The illustrious Related name was a draw for young grad, and, after all, the two development companies were already in business together. “I decided to go and work for Related as a project manager and associate, working on that project and others,” Spencer says. He notes that today, South Miami Avenue, the epicenter of City Centre which back then was a pioneering destination, to say the least, “is the most energetic corner in the Brickell area, one of the most active areas in all of Miami.” That heady development experience qualified as Spencer’s continuing education, apt preparation for the Allen Morris Co. He left Related in 2016.

Green Roots

The company’s Atlanta roots remain strong. (The Allen Morris Co. of Georgia has been around since 1970.) Spencer: “Atlanta’s been on tear lately, so we’ve been heavily invested there.” The so-called capital of the New South has proven an excellent standard-bearer for the company. What’s happening in Atlanta today will appear on the Miami skyline soon, especially the incidence of biophilic design—that 1 Hotel look, but pushed even further. Greener, lighter.

“It’s not just a coincidence,” Spencer says. “We have eight new developments that are starting construction this year, more than a billion dollars this year, alone” from Sarasota to Utah (South Florida projects are teed up for 2023). “And one of the consistent themes is the biophilic aspect—blending contemporary architectural design with naturalistic elements is one of the most interesting forms that resonate with people.” He cites the company’s Star Metal Offices in Atlanta, with its 25,000 square feet of green roofs. “When it’s all said and done, Star Metals is going to be a $1.5 billion district, six or seven buildings, including Star Metals Hotel and Residences—a city within a city, the equivalent of the Design District in Miami.”

WAM enthusiastically adds: “A curated garden on every floor.”

Spencer says the look is so “different from anything else that exists that people are really drawn to it. That’s not the way things have been done. Things are changing.”

Love of Creation

What doesn’t change is WAM’s and Spencer’s mutual devotion to quality. Spencer says even company titles don’t reveal the whole story. He explains that although WAM is chairman and CEO, “his internal title is chief creative officer.” Spencer says that the internal title reflects his father’s creative integrity. “It’s so easy in the development game, especially in a market like we’re in now, with rising costs and inflation, to go through the value engineering process and remove architectural details from the building because of costs, things like that. And WAM is the anti-VE officer.”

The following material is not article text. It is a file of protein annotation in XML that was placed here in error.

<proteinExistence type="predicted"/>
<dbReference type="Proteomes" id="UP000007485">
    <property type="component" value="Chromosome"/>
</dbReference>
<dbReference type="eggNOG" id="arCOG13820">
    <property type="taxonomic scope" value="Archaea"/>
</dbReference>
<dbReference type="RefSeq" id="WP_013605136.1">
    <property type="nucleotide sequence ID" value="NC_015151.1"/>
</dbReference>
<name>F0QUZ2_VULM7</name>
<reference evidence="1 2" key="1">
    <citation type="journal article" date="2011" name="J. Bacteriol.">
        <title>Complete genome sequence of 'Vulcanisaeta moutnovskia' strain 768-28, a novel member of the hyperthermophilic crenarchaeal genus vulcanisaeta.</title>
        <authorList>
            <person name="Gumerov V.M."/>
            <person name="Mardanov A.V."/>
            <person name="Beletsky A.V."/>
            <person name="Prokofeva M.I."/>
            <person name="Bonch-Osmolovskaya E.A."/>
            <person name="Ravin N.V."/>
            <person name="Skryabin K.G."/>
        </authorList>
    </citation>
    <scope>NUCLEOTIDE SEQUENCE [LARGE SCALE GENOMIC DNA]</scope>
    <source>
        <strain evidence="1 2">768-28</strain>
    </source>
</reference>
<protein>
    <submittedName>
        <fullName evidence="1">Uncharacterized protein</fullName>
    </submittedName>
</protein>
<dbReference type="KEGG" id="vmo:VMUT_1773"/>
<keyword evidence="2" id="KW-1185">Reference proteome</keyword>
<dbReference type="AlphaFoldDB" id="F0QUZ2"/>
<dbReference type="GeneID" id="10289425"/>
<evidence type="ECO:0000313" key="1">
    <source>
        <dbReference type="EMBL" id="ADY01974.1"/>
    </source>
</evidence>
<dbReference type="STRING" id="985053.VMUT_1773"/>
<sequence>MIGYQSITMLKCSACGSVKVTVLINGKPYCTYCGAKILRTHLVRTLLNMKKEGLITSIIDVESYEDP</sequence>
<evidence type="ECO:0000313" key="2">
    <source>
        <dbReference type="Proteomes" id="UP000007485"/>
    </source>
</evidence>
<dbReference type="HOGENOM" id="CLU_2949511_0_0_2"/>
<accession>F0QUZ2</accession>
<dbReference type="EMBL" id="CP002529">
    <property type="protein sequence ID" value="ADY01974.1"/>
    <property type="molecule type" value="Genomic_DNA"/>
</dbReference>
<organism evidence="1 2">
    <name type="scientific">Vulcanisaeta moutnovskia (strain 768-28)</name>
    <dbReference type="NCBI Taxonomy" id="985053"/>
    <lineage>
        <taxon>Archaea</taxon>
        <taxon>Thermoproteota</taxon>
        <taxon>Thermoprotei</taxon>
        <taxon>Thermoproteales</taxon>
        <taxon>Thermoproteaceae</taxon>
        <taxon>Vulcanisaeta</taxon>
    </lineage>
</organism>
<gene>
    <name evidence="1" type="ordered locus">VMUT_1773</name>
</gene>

WAM laughs heartily at this.

Spencer continues: “He keeps the core mission intact, which is to build extraordinary buildings—that’s what we do. We do what we love to do; money is a secondary consideration. I think what he brings to the table is that aspect: creative design and programming, curation, ideas that make projects really special and outperform.”

And to WAM, what does Spencer bring to the table? “He is a brilliant financial mind, and also has a passion for quality. It’s such an unusual combination to see somebody who understands the intricacies of the financial structure of the deal and also creates things that are artistically beautiful. That’s a rare combination of qualities, and he does this with a penchant for multitasking, so can oversee and direct 20 different projects at different stages at one time, and it’s a marvel to see.”

Rediscovering Inspiration

The vision-to-execution road was not always without bumps. WAM recalls being burned out at 47—20 years ago, in the middle of 78 projects. “The joy had gone out of what we were doing,” he remembers. “I felt that if I had to build another box I would just die. I just couldn’t do it. I was at a crossroads in my life, so I decided what I needed to do was take a sabbatical, and rethink everything that I was doing in my business, family, personal life. And I experienced an extraordinary amount of healing and clarity in my life.” A break that was supposed to last for three months unfurled over three years—three years of counseling, flying airplanes, attending weekend retreats. It was an intense journey of self-exploration, and when WAM came out the other side, he rediscovered that joy, passion, freedom and creativity.

WAM approached his company as if it didn’t already exist, that it could take any form. Gone was the verbose mission statement, to be replaced by three words: inspire, impress and improve.

“We really want to improve people’s lives, and that got my juices going,” WAM says. “I didn’t want to develop anything that didn’t inspire me. Somebody would bring me a new project,” and it would have to face the inspire-impress-improve level of criteria. “If we couldn’t see any way that it was going to improve people’s lives, and inspire people, no matter how profitable it was, we would just pass, because that would be taking our time and capital away from projects that would inspire people and improve people’s lives.” It was a hard-won lesson—and one that Spencer understands implicitly—and executes on.

Photo by Nick Garcia

Drew Limsky
dlimsky@sfbwmag.com